Prenatal diagnosis and fetopathological investigation of dorsolumbosacral agenesis

Gyula Richárd Nagy, Zsolt Csapó, Emese Barakonyi, Bálint Nagy, János Rigó

Research output: Contribution to journalArticle

3 Citations (Scopus)


Sacral and lumbosacral spine agenesis, as characteristic signs of a rare congenital malformation - caudal regression syndrome - has been well described. However, dorsolumbosacral agenesis involving the lower thoracic, lumbar, and sacral vertebrae has rarely been reported, and prenatal diagnosis of this severe form has not been published yet. A 37-year-old woman (gravida 2, para 0) who had diabetes mellitus asked for termination of her pregnancy, because second-trimester ultrasound screening showed dorsolumbosacral agenesis of the fetus. Fetopathological examination confirmed the prenatal diagnosis and showed that the lower seven thoracic and all lumbosacral segments were absent. The noticed small "bony" structure in the lumbar region supported the idea that caudal regression syndrome can be regarded as a "multisegmental" spinal dysgenesis that involves the caudal part of the spine. Reliable prenatal diagnosis of dorsolumbosacral agenesis is possible by second-trimester ultrasound. The prenatal sonologist should always try to look for and assess abnormalities during examinations. Emphasis should be placed especially on those types that have a higher risk of being present in the fetus because of the known risk factors in the particular pregnancy. Fetopathological examination emphasized the suggestion that segmental spinal dysgenesis and caudal regression syndrome may represent two faces of a single spectrum of segmental malformations of the spine and spinal cord.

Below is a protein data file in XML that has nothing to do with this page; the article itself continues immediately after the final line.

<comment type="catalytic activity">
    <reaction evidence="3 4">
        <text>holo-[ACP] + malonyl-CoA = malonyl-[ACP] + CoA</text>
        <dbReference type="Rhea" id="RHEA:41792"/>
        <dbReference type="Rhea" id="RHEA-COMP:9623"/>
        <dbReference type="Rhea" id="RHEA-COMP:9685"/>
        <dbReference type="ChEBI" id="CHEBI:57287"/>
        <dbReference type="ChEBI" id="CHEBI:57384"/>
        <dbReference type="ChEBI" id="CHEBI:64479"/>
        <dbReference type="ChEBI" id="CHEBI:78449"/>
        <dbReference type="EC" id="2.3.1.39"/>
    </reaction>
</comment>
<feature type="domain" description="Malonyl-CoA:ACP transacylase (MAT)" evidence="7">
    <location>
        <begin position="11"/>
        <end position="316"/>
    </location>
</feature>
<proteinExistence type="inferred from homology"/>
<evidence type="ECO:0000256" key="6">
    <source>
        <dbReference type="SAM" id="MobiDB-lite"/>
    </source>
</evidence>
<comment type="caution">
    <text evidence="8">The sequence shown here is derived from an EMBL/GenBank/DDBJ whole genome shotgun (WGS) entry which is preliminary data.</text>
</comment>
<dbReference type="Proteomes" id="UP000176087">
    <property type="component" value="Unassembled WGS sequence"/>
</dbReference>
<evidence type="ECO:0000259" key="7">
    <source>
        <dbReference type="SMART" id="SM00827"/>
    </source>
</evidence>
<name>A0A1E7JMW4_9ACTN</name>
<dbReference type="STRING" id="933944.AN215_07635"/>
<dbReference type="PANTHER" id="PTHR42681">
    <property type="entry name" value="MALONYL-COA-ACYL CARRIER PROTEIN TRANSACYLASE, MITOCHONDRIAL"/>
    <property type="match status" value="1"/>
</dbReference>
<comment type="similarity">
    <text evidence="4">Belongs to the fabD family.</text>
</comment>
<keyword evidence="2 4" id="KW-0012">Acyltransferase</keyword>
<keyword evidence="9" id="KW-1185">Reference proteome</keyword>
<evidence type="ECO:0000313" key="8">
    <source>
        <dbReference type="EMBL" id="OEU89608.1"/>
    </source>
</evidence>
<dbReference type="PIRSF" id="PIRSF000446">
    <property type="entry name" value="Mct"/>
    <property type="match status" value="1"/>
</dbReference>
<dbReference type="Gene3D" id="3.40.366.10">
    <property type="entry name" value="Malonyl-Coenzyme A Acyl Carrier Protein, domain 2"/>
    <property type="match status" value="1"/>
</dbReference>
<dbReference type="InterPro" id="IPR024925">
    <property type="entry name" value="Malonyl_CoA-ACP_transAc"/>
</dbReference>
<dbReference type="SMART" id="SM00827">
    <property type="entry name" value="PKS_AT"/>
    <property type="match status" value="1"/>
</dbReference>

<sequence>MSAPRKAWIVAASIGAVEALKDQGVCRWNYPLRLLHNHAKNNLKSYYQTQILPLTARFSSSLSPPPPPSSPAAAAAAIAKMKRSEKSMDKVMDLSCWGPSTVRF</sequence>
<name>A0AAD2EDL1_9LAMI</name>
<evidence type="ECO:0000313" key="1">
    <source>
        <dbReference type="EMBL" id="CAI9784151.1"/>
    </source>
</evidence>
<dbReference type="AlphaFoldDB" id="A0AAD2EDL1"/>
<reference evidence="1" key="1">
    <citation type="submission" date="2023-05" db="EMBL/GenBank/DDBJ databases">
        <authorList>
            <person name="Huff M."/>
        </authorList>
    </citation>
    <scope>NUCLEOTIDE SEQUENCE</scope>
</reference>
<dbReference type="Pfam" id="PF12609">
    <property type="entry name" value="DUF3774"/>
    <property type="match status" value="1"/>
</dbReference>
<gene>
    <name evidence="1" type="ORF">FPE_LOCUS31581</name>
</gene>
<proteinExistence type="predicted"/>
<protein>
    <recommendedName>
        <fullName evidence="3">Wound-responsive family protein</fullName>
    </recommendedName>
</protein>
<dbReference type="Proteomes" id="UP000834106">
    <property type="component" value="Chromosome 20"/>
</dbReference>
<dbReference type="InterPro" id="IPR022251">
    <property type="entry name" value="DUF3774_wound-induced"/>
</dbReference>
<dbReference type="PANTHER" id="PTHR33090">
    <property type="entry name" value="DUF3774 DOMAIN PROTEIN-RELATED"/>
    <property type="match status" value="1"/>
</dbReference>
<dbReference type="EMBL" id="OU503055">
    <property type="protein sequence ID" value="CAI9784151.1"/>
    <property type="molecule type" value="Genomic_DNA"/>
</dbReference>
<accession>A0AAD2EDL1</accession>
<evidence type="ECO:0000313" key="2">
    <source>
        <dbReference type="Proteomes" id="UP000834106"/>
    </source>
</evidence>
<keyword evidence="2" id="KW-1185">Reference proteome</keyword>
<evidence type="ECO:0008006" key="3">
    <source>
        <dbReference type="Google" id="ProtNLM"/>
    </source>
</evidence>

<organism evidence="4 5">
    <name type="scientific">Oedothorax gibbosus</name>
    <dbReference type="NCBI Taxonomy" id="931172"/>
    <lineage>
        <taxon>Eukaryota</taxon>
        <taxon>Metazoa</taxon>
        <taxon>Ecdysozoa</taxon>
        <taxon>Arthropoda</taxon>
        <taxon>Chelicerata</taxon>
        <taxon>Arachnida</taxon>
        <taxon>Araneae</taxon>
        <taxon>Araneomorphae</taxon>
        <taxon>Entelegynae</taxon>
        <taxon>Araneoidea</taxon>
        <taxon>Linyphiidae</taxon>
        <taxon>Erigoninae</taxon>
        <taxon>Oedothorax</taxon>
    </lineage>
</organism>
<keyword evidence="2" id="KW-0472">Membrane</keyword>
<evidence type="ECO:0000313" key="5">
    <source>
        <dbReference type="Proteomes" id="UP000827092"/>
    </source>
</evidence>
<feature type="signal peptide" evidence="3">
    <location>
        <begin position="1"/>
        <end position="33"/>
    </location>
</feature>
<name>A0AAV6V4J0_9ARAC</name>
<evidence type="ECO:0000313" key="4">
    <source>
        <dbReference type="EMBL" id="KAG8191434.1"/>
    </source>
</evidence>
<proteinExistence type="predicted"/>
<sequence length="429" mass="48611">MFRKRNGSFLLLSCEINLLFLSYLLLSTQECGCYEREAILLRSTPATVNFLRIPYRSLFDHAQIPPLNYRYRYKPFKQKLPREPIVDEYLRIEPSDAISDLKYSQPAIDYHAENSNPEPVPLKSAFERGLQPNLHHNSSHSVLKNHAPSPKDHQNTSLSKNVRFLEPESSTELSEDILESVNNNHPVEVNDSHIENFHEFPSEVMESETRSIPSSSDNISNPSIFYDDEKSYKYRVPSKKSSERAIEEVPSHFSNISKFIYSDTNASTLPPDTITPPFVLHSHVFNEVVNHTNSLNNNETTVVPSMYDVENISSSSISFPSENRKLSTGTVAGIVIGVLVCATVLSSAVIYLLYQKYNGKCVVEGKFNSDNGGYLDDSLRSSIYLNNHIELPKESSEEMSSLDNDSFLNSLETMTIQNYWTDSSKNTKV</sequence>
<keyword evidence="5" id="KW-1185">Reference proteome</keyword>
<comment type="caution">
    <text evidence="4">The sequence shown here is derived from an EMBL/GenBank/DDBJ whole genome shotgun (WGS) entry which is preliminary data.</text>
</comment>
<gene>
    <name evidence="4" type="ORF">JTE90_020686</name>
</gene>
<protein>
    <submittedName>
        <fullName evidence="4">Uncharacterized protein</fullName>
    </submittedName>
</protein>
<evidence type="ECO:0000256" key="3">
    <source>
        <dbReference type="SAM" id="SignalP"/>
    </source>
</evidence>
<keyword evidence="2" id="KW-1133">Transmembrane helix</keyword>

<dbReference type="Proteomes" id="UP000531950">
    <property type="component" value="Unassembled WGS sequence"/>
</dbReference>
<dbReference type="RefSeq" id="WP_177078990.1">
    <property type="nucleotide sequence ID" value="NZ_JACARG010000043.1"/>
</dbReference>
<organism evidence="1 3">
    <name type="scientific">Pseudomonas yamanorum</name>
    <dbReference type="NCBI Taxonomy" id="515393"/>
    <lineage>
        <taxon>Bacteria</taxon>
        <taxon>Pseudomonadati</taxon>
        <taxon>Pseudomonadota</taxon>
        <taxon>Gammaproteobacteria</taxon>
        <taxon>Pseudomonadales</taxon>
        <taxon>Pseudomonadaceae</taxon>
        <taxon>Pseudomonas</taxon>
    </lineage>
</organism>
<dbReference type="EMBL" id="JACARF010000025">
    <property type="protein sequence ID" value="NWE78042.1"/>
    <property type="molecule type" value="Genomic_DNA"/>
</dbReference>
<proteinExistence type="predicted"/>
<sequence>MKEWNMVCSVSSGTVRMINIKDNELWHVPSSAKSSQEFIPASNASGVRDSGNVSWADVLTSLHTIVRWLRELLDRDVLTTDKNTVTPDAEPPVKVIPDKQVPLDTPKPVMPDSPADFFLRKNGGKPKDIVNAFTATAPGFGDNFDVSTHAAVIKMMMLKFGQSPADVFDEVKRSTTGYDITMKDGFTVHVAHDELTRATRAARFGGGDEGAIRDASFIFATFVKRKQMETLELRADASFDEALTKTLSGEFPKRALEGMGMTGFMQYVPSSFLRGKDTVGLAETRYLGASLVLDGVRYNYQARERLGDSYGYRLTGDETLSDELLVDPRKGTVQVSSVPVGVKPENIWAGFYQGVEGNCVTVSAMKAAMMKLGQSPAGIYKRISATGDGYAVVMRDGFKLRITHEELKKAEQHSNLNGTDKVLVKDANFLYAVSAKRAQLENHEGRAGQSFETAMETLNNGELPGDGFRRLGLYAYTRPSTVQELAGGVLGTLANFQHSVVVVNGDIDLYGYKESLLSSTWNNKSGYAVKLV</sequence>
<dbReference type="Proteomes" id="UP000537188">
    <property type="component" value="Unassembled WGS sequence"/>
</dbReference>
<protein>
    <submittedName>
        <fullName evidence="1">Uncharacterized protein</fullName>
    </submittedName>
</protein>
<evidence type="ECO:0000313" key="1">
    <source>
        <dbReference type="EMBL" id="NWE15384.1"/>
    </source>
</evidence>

Original languageEnglish
Pages (from-to)490-493
Number of pages4
JournalPathology Research and Practice
Issue number7
Publication statusPublished - Jul 15 2009


  • Caudal regression syndrome
  • Dorsolumbosacral agenesis
  • Fetopathology
  • Prenatal diagnosis
  • Ultrasound

ASJC Scopus subject areas

  • Pathology and Forensic Medicine
  • Cell Biology

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